With farmers set for more days of a dry spell, the outlook is fanning drought fears with summer crops now in critical need of rainfall and showing signs of moisture stress.
Of late, the rainfall distribution patterns across the country have been uneven, shattering hopes of farmers who — only few weeks ago — had projected a bumper harvest.
Analysts have warned a drought would trigger huge demand for grain imports.
This, would in turn, exert pressure on the exchange rate and elevate inflation pressures.
It will have a negative impact on society, with more people expected to fall into extreme poverty.
In February, Zimbabwe lifted the ban on grain imports it had imposed in October 2021 as the country anticipated record maize output in more than three decades and indications of good yields in the current season.
While the Government said the lifting of the ban was meant to preserve stocks in strategic reserves after projected deliveries failed to reach targeted 2,8 million tonnes, the move triggered speculation, with some observers saying Government could have anticipated a bad season.
“Only a few weeks ago, my crop was looking good…it had become more certain that I will have a good yield but it’s all gone,” Mary Musinga, a small holder farmer in Rusape, 180 km east of Harare told Business Weekly, showing her thirst maize crop.
“I am very concerned because the grain I have won’t take us through to the next harvest.”
In some areas, the maize crop is showing severe signs of moisture stress while the crop in other areas is a complete write-off. Even if the rains are to be received in the next few days, some irreversible damage has already been done. The dry spell would lead to lower output, analysts warned, despite bigger hectarage planted.
“We are already counting losses but we may salvage something if we receive the rains in the next few days,” Getrude Nemaunga from Odzi area said in an interview.
Zimbabwe Farmers Union (ZFC) described the situation as “appalling”, saying a drought situation was most likely. “It’s bad,” ZFC executive director Paul Zakariya said.
“Much of the crop in south of the country is severely stressed, reaching nearly wilting point. We have also covered Matabeleland North and South as well as Midlands and if these provinces do not receive the rains in the next two or three days, it will be a possible write off. The situation is equally bad in Manicaland Province.”
“However farmers who planted small grains are not yet been badly affected,” Zakariya added.
Economist Professor, Gift Mugano, said the “looming” drought would have “serious” negative impact on the economy. “The drought, which we are witnessing will come with negative impact on the economy,” Mugano said in an interview.
“You need to know that 70 percent of the raw materials we use in the manufacturing sector come from agricultural sector, so with this kind of a drought, we will be forced to import more and this will result in huge demand for foreign currency and pressure on the exchange rate and inflation,” Mugano added.
“Once that happens, inflation will turn its ugly heard on us. The drought will also have social consequences on society. We expect to see more people enter into poverty because of the absence of food security. The latest figures from Zimstats in terms of people who are in extreme poverty is around 49 percent. With this drought we expect to have more than half of the population of this country to enter into poverty.”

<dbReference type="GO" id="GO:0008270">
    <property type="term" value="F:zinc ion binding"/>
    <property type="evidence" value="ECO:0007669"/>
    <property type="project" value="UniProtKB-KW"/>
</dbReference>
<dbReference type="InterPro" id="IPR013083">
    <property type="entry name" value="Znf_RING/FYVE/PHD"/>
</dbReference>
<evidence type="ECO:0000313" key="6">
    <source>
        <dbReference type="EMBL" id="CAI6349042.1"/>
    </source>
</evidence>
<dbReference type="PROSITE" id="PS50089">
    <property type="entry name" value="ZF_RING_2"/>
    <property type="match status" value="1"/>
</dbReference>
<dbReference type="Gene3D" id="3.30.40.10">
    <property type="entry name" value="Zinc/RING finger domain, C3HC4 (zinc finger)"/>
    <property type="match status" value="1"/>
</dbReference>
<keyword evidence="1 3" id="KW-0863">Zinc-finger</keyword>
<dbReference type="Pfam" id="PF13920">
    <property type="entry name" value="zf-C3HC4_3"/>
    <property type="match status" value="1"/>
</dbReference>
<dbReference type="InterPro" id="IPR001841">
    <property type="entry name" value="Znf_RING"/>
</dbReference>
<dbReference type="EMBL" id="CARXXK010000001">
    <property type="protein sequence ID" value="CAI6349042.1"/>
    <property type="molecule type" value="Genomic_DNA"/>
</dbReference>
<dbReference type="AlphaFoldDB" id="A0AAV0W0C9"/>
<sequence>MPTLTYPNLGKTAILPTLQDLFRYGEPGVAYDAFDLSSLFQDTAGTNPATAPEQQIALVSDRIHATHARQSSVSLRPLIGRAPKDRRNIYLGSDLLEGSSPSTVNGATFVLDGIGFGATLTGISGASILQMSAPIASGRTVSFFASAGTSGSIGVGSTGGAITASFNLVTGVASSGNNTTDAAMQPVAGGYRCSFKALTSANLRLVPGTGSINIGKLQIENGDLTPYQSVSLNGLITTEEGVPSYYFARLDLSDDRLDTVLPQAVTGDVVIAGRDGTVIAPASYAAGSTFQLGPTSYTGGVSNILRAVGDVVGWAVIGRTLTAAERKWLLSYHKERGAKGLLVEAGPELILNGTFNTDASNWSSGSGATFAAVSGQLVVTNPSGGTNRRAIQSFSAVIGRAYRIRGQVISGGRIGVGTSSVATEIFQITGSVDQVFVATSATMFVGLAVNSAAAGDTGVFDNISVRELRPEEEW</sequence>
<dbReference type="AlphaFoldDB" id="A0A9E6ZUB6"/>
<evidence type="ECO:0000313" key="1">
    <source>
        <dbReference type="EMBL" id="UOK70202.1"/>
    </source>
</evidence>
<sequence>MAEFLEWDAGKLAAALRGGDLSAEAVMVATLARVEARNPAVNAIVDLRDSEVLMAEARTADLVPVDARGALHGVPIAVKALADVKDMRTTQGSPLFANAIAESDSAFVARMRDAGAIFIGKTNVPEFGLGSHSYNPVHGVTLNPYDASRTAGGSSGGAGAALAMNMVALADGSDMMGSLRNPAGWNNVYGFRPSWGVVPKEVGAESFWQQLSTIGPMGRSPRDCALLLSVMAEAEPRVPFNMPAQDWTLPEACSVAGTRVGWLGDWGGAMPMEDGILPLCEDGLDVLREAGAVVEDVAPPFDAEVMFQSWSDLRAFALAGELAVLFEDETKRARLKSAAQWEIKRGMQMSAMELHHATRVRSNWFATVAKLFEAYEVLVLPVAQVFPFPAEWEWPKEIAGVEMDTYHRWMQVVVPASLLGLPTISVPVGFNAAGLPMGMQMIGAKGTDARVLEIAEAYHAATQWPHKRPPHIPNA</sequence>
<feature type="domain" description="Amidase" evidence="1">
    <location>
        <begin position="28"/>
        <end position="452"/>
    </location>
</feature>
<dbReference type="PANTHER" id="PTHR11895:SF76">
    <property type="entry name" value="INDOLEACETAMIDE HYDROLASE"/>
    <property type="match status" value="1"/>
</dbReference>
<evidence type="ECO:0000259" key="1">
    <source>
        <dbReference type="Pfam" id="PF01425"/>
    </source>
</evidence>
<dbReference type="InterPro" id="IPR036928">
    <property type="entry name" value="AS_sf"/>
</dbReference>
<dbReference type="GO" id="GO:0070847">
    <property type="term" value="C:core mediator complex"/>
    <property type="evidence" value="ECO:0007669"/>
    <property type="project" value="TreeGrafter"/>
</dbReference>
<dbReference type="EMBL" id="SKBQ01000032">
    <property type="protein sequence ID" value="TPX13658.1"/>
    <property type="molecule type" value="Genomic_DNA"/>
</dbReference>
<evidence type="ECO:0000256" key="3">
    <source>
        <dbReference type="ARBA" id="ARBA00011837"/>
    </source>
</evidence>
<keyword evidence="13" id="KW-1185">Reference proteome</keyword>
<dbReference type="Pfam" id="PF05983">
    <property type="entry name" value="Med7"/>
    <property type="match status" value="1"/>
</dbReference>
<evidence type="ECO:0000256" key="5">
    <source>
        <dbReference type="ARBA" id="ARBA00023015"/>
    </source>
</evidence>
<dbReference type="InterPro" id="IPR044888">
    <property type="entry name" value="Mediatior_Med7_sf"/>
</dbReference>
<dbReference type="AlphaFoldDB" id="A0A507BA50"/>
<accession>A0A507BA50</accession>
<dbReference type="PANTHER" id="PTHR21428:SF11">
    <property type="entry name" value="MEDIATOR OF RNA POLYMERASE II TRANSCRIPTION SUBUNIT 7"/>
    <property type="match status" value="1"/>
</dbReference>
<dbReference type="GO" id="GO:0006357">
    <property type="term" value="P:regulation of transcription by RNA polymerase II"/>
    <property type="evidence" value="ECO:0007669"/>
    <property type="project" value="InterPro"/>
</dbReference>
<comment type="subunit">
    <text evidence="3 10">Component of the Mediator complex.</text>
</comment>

Russia—Ukraine war, rising food prices
The war between Ukraine and Russia has accelerated increase in commodity prices, with maize, wheat and soya surpassing the 2008 levels in the past few days.
According to the Food and Agriculture Organisation (FAO), Ukraine farmers may miss the May cropping season. Russia may and reduce supplies in response to western sanctions.
Ukraine accounts for 15 percent and 10 percent of the global maize and wheat exports respectively. Russia is the largest exporter of maize in the work, accounting for 17 percent of total exports and second largest supplier of sunflower seed.
The black sea region exports 12 percent of global food calories including sunflower oil, wheat and maize and the bulk of the commodities go to the Middle East and Africa.
“For Zimbabwe to meet domestic shortfalls, it will come at a huge cost,” economist Carlos Tadya said. Global food prices are going up and African is already affected. If the Russian, Ukraine war situation persist, we are likely to see export curbs of commodities from producing countries and this will result prices further rising.”
John Basera, secretary of Agriculture did not respond to text message seeking comment.
Zimbabwe, like many other African countries are bearing the biggest brunt of climate change causing recurring droughts and threatening food production and security.
Water experts say it was high time Zimbabwe focus on reviving and developing new irrigation infrastructure facilities. It is estimated that only 5 percent of the crop-land in Zimbabwe is irrigated.
Given the substantial declines in agricultural output in the past decade, and lack of funding for maintenance of infrastructure, it is very likely that the area of crop-land that is currently under irrigation has declined from the 2002 level, according to the African Development Bank (AfDB).
“With only 20 percent of renewable water available each year being utilized, it is clear that there is substantial scope for increased investment in infrastructure to store and transport water,” AfBB said in its Zimbabwe Infrastructure Report 2019.
Zimbabwe has about 8 000 dams, with nearly 1 000 constructed by the Government.
Most of the 1,350 privately owned dams are small. “We need irrigation around these water bodies if we to counter the adverse effects of climate change,” said one water expert with an international Non-Governmental Organisation operating locally.